Because of my inability to tolerate sugars (even FODMAP-approved sugars), the IU dietitian suggested I might have small intestine bacterial overgrowth (SIBO). He put me on a diet of 5-6 small meals a day and asked me to never eat carbs/sugars alone – to always pair them with protein to help with digestion. In an effort to reduce inflammation, which he said SIBO likes, he suggested I replace running and weight lifting with more gentle exercise (hello, swimming and yoga). He also put me on 600mg Magnesium Citrate /day, which has proven to be a far superior alternative to Miralax.
His tweaks made a huge difference. My RUQ pain disappeared and my energy levels returned. I followed his plan while I worked with my doctor in Chicago to get a hydrogen breath test order called into Bloomington Hospital. HBT prep is ZERO fun. No probiotics or magnesium for one week prior; the day before I could eat only salt, white chicken, and white rice. Nothing orally (including water) for the 12 hours immediately before the test. I was not a happy camper.
I was overjoyed, however, when the results came back positive for SIBO. Mainly, I was relieved to have a definitive answer. Although false negatives are common, false positives are rare. I scanned the report and emailed it to my doctor for her interpretation. (FWIW, I had the lactulose test from Metsol. My score was 37. Normal is 20.) She put me on 14 days of 550mg Rifaximin 2x/day, which I started the evening of Thursday, March 10. She said she did not expect any side effects.
By Friday afternoon, after 2 doses, I was miserable. I hadn’t changed my diet from what the IU dietitian recommended, but I was experiencing all my usual symptoms. Fatigue, leaden limbs, wooziness, difficulty concentrating, and bloating. The bloating! I spent the weekend in bed and restricted my diet to Popchips, plain yogurt, and ginger tea steeped in unflavored LaCroix. By Monday I was better and by Tuesday I was back to normal. I re-introduced my hemp protein powder and tolerated it well. I ran on Tuesday over lunch (woohoo!) and ran strong. Then Wednesday I went swimming. I should have eaten more before heading to the pool; in an effort to prevent a crash I had a serving of raspberry Hammer Gel after ~15 laps. Bad, bad idea. I have been reactive to gel while swimming (when taken alone) the past few weeks – more than normal. But I had hoped that after almost a week on antibiotics I would notice a difference. Nope.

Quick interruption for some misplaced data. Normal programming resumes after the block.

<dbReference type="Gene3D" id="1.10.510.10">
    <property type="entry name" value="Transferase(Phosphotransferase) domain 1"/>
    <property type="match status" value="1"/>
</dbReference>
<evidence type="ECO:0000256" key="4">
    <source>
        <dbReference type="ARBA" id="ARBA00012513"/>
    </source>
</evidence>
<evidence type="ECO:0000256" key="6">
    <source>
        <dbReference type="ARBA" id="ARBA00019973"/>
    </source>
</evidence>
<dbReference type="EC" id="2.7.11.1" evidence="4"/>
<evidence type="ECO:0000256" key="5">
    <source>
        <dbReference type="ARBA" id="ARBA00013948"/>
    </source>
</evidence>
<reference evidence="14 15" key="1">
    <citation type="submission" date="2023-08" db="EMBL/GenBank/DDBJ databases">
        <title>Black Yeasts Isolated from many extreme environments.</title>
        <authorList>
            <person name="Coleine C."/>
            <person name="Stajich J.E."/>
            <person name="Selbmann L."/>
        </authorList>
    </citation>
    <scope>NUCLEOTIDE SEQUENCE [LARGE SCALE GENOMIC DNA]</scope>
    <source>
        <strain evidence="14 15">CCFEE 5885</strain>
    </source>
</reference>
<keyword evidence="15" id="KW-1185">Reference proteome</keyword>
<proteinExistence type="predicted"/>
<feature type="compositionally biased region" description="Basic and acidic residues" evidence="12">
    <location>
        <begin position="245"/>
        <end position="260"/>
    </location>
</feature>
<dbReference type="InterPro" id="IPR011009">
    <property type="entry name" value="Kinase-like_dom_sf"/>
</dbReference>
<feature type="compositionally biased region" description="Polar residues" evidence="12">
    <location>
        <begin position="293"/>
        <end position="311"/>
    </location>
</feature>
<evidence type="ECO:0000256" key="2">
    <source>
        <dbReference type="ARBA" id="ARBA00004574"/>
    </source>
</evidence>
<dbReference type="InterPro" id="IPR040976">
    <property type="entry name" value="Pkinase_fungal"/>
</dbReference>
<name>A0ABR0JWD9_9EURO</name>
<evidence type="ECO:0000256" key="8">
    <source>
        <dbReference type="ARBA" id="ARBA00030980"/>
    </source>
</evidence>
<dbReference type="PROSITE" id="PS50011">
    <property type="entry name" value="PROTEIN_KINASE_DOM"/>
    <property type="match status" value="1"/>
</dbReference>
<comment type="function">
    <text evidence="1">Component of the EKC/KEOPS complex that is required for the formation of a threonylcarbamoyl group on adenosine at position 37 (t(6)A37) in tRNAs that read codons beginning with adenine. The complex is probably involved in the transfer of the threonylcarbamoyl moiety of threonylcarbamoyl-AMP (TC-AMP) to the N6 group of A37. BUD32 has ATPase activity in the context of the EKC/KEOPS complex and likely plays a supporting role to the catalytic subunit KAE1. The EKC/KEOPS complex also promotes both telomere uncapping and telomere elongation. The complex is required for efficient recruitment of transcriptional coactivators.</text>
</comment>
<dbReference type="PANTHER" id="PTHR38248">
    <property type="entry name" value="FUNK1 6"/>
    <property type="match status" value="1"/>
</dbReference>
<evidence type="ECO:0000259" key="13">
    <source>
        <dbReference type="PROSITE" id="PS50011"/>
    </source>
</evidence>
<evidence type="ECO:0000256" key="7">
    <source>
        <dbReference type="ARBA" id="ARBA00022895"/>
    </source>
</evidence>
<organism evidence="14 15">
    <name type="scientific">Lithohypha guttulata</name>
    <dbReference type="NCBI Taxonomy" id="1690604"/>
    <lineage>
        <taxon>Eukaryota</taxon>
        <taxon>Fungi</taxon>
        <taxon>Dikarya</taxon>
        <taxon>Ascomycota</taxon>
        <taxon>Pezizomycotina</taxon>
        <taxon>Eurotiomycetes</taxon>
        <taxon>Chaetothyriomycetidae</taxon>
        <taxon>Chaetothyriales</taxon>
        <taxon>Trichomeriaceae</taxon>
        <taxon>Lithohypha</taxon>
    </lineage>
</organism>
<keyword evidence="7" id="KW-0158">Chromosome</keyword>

Normally, a gel crash means I cut my swim short – ~25 laps instead of 36 – and am fine the rest of the afternoon. This crash, though, lasted days. Exacerbated, no doubt, by 3 squares of dark chocolate I had that evening. I was really, really craving sugar. I was still dragging on Thursday, but did not feel great. 1 more square of dark chocolate Thursday evening… and I was down for the count. The dizziness, the fatigue, the apathy, the anxiety, the nightmares, the nausea, the constipation, the bloating. Such bloating! And the sugar cravings. I was unhappy.
No additional sugar on Friday. None Saturday, either, even though we went grocery shopping and it would have been so very easy to pick up some lemon cookies. Or some pecan cookies. Or who knows what else! I remained strong.
This morning, two and a half days since the last sugar, I am back to normal. I slept a reasonable amount last night (10-11 hours, instead of 14) and my abdomen is no longer distended. There’s a stomach bug going around; it could be that, coincidentally, I came down with the flu at the same time I started the course of antibiotics. It could also just be side effects of Rifamixin. But after two cycles of sugar-illness-no sugar-health, I’m ready to blame the sugar. My top suspicion that that, for whatever reason, the antibiotics make me more reactive to sugar in general.
We have an appointment scheduled with the Chicago doc on Friday, April 1, followed by an appointment with her dietitian. (Hopefully the dietitian doesn’t cancel, as she has on the previous FOUR occasions.) Naturally, I have lots of questions about SIBO, SIBO treatment, and my prognosis. Until then, I’m focusing on taking the Rifamixin, avoiding sugar, and exercising as I feel able.